Loyal Readers will recall that we recently sold the boat formerly known as Smartini (renamed “Vahevala” just last Saturday) and that we’re now hoping to do a lot of extended-stay land adventures. As to the title of this post, “Smartini” has always referred to Butch and Fran (Smith and Martini = Smartini) since long before there was a boat with that name, and will continue to refer to us. One day, we may buy a house and name it Smartini, but we are Smartini, and Smartini is us. Got it?
Anyway… with us being on the boat for five years, and my son (Fran’s step-son) Bennett being in college for those same five years, we haven’t been able to spend very much time with him for far too long. So we fixed that: we spent a month in New York City, where he recently graduated from college and now lives, so that we could get some quality time with him.
Just a bit about Bennett, for those of you who don’t know him (because I’m SO DAMNED PROUD OF HIM!). He transferred to Pratt Institute the middle of his sophomore year of college, because he had finally realized what he wanted to do (be an artist), and Pratt has one of the best art schools in the US. He graduated with honors in May, did a little traveling (including nine days with us in the Bahamas on the boat formerly known as Smartini), then started looking for a job, realizing he would probably end up with something in the bar/restaurant field while he searched for something he really wanted to do. (No offense, Ron!) Well, that didn’t happen, because a month ago, he got a job at his absolute favorite art gallery in NYC, called Maxwell Graham / Essex Street. He’s a “Gallery Assistant”, but it’s a small gallery – just the owner (Maxwell Graham) and one other assistant – so he’s working directly with the owner on an almost-daily basis, and already getting to participate in the process of selecting artists to exhibit, and in dealing directly with the artists and their representatives. To say that he’s happy with this turn of events would be one of The Great Understatements Of 2021. (His mom, Fran, and I are also pretty damned pleased!)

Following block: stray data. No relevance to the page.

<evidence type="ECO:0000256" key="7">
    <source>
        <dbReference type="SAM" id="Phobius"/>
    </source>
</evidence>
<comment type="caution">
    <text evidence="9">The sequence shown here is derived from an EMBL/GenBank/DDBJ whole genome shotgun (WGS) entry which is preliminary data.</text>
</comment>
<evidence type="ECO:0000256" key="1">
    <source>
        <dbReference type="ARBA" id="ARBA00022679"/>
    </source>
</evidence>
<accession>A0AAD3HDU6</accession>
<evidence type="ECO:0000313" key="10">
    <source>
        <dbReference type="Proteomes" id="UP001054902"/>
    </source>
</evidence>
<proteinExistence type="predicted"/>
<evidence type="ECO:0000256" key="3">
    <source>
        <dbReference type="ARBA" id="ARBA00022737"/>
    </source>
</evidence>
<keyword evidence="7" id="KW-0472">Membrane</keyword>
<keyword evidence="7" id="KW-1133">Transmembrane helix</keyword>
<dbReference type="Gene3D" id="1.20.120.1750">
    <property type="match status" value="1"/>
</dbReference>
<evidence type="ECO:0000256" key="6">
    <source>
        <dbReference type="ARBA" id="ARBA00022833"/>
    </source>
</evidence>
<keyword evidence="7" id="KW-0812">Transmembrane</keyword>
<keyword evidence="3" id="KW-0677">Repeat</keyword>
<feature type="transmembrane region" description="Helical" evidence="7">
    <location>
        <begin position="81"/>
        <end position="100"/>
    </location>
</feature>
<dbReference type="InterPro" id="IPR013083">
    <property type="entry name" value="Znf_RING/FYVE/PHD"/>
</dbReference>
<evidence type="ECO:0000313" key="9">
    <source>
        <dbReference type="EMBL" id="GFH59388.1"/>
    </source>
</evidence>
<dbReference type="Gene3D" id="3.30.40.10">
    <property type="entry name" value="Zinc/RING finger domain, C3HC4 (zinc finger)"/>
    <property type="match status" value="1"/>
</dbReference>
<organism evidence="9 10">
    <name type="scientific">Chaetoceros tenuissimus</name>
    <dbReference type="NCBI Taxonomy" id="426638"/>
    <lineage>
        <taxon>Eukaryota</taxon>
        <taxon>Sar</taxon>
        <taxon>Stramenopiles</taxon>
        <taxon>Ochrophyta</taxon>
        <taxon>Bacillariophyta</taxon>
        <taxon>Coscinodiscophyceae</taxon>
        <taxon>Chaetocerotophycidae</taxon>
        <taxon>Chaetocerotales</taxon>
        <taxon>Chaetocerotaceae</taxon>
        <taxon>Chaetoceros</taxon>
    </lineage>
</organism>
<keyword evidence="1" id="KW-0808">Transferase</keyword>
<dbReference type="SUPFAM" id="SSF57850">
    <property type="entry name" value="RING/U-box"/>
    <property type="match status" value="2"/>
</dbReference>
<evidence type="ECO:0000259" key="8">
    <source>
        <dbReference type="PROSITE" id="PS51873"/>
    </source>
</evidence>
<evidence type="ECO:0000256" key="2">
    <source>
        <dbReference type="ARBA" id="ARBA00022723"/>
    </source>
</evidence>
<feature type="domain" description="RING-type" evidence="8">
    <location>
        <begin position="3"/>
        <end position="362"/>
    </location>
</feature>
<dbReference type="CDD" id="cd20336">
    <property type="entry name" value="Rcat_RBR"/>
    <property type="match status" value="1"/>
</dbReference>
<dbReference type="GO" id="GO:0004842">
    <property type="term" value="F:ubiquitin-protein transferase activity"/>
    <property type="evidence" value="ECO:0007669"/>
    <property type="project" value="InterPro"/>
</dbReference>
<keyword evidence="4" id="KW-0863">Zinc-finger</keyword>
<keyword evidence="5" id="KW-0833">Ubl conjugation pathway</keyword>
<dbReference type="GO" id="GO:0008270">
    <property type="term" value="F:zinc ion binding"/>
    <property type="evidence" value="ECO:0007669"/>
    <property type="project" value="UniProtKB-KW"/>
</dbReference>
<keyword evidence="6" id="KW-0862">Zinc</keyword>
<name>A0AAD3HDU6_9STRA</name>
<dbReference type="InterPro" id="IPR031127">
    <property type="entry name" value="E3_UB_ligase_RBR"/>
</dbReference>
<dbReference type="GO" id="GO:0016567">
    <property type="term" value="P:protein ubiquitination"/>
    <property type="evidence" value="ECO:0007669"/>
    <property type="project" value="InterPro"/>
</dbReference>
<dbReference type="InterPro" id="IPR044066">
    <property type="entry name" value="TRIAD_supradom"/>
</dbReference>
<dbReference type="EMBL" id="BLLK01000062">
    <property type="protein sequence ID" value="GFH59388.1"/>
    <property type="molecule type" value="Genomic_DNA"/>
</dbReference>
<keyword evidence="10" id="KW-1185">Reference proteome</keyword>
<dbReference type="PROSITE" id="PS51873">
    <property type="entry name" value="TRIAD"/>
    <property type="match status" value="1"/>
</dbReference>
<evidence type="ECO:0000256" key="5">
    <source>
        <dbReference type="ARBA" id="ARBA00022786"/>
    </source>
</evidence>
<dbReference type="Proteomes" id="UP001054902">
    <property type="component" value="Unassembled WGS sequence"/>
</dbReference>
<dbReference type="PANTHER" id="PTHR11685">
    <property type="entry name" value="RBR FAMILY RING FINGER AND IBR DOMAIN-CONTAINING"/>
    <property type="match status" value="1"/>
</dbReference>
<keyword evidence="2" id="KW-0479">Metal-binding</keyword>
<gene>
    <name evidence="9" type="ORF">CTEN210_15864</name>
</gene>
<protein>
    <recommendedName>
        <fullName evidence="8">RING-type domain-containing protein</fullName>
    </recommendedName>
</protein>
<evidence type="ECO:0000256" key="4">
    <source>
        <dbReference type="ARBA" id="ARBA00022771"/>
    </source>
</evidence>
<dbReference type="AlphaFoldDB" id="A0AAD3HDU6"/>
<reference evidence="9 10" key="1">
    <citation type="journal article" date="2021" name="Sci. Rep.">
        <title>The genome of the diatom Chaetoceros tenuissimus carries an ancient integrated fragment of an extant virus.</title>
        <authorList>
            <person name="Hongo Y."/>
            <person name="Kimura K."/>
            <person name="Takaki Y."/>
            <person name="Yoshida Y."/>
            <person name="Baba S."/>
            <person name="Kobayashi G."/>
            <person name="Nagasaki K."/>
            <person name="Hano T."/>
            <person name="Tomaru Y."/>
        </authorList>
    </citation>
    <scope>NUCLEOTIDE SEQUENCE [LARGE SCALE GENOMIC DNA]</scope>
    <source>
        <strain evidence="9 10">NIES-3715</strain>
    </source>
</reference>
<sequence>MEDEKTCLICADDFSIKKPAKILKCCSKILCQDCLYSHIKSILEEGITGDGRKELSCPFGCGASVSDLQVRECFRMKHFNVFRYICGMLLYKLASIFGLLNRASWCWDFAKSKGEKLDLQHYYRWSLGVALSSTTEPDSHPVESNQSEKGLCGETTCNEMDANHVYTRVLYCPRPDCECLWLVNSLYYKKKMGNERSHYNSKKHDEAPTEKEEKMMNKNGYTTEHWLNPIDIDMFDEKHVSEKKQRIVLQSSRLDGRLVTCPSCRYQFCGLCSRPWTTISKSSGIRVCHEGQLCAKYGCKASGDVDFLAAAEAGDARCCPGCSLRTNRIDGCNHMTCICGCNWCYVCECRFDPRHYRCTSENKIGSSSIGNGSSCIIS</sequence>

Fran and I arrived at our one-month-rental Lower East Side apartment (notice that I didn’t use “fantastic” or “luxurious” or “nicer than we expected” to describe it – oh, well) on September 9, moved our stuff in, and had a nice dinner with Bennett, who had just started the new job two days prior. A month later, on October 9, the three of us (along with Bennett’s best friend since they were six years old – Bennett Powers) celebrated Maddie’s birthday with another nice dinner, and we left the following day. In between, we were busy! What follows is a synopsis of that month, because when I started to think of writing about all of it in detail, the immortal words of Inigo Montoya came to mind: “There is too much – let me sum up.”
To answer the question that is no doubt dancing on many of your lips, yes, we saw a Broaday Show. Two, in fact: David Byrne’s American Utopia and Waitress, with Sara Bareilles (who wrote the music and lyrics) in the starring role. The shows were very different, and both were excellent. We were fortunate to see Sara in the show, as she was in it for a very limited run, only from the re-opening in September, for about a month.
Thinking of these shows reminds me of something about NYC that we really appreciated in these COVID times. They are doing everything they can to help control the spread, including requiring masks on all forms of public transportation and in all Broadway theaters, and (this is huge, in my opinion) requiring proof of vaccination to go into any theater, bar, or restaurant. The result is that pretty much everything is open and things are as “back to normal” as they can be.